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(1804 - 1887)

Peder Balke was a Norwegian painter. He was known for portraying the nature of Norway in a positive manner and influenced a dramatic and romantic view of the Norwegian landscape.

Peter Andersen was born on the island of Helgøya. Helgøya an island in Mjøsa, Helgøya is the largest fresh-water island in Norway. He grew up as a workman´s son in hard times Helgøya, but stayed in the 1820s on the farm Vester-Balke in Toten. Here he was considered "a son of the house" and took the name Balke.

He was married in 1834 to Karen Eriksdatter Strand. He was engaged in social questions and organized the construction of Balkeby, a new part of Oslo, with improved domestic conditions for workers. He also advocated grants for artist and pensions for men and women. He is the great-grandfather of Turid Balke and great-great-grandfather of Jon Balke.

Helgøya island is located south of the Nes, and has been connected to the mainland by the Nessundet Bridge. The island consists of 32 farms. The most notable of these are the old manor Hovinsholm that until 1612 had its own church.

Another old farm is Eik that has given the name of the tallest hill on the island: Eksberget, and Høvelsrud which, with its 17th century gardens now open to the public, has recently been restored. The island is generally rich in medieval traces. Helgøya Church was inaugurated on 7 December 1870. The chapel was built in timber and blockwork in the Gothic Revival style. The church has about 200 seats. The chapel was restored and partially rebuilt in the 1970s.

Peder Balke grew up in Ringsaker, but lived in the 1820s on the Balke farm in Toten. Farmers in Toten paid for his education, and as thanks he decorated several of the farms in Toten on his return. They actively encouraged his painting activities and later supported him in higher education.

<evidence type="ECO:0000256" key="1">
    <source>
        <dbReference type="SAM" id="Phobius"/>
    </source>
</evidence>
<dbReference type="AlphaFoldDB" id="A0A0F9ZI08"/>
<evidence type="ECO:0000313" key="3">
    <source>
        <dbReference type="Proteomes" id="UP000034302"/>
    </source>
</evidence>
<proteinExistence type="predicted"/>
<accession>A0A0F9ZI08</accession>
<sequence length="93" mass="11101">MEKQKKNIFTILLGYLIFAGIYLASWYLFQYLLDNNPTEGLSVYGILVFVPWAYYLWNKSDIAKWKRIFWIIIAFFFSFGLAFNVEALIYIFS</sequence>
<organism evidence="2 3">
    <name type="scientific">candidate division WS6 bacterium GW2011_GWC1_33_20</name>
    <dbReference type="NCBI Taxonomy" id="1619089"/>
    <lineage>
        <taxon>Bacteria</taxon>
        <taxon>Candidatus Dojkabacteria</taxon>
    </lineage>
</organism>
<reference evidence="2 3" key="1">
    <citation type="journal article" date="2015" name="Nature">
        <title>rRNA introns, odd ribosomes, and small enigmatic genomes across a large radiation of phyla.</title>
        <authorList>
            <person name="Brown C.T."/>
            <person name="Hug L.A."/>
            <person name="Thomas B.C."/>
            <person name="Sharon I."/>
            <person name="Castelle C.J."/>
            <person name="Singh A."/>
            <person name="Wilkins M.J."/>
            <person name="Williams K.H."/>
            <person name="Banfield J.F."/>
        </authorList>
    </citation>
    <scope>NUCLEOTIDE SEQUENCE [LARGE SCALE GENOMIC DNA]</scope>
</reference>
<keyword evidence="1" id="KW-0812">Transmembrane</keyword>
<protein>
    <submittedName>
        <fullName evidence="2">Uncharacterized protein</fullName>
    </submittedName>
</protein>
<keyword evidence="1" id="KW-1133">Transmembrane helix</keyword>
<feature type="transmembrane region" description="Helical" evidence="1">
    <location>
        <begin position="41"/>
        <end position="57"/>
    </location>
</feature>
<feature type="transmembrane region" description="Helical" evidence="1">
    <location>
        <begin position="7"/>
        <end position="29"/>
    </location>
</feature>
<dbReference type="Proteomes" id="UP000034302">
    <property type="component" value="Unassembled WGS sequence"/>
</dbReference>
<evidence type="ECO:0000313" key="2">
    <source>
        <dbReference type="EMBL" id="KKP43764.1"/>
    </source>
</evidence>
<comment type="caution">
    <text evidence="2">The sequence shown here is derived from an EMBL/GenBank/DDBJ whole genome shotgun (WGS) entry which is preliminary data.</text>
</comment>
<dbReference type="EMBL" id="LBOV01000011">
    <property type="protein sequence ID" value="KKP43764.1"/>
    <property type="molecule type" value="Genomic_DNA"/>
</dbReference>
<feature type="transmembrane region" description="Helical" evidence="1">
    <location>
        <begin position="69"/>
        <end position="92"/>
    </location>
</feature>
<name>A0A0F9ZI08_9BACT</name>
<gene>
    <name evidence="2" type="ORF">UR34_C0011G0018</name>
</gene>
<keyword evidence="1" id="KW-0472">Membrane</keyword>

In the autumn of 1827, Balke served as an apprentice to Heinrich August Grosch. He was also a student at the Tegneskole under Grosch and Jacob Munch. Balke signed a two year contract as an apprentice to the Danish decorator and artist Jens Funch. From autumn 1829 to spring 1833, he was a pupil of Carl Johan Fahlcrantz at the art academy in Stockholm. Balke was also a pupil of Johan Christian Dahl from 1843 to 1844.

During the summer of 1830 he walked through Telemark, Rjukan, Vestfjorddalen through Røldal and Kinsarvik to the city of Bergen, and then back over Vossevangen to Gudvangen, further over Filefjell to Valdres and thence across the mountains to Hallingdal. All the way he painted and drew small sketches that were later developed into paintings. He also traveled to Germany, and Russia. He visited Paris and London.

In Stockholm, he completed several of the paintings he had outlined on his Finnmark tour. Some of these were sold to the royal family. In 1846 he sold thirty of his paintings to Louis Philippe I of France for the Versailles. Besides the 17 paintings in the National Gallery in Oslo, Peder Balke is also represented at several major art collections in Norway and Sweden.

Peder Balke purchased parcels of the historic Nedre Blindern farm between 1858 and 1876. The Balke association organized the suburb. Plot buyers could borrow money from Balke and construct the building themselves. By 1865, there were 300 people in Balkeby and the area was relatively well populated by workers. Eventually they took in lodgers, so that the population increased.

Balkeby provided an opportunity for a population to have their own home within a reasonable distance from the city, especially after the horse trams came in 1875. In 1878 when the area was incorporated into the city of Oslo, at which time about 1100 people lived there. Balke had set up strict rules for buildings, including the broad ones to prevent fire. However on 13 June 1879, many of the houses in Balkeby burned to the ground.

The former Balkeby suburb was located northeast of what is today Oslo´s main shopping street Bogstadveien in Majorstuen and Hegdehaugen neighbourhoods in the Frogner district of Oslo.


The Peder Balke Center is a gallery and culture center, established in 1986. Through the dissemination of contemporary contemporary art and cultural history, the gallery has become an important exhibition venue for Eastern Norway. Østre Toten owns and operates the center. Through its beautiful location with panoramic views of Mjøsa, the Peder Balke Center is an attractive destination. A listed 17th-century main building, with a restored baroque garden outside, houses the gallery. Here, in this house at the official Billerud at Kapp.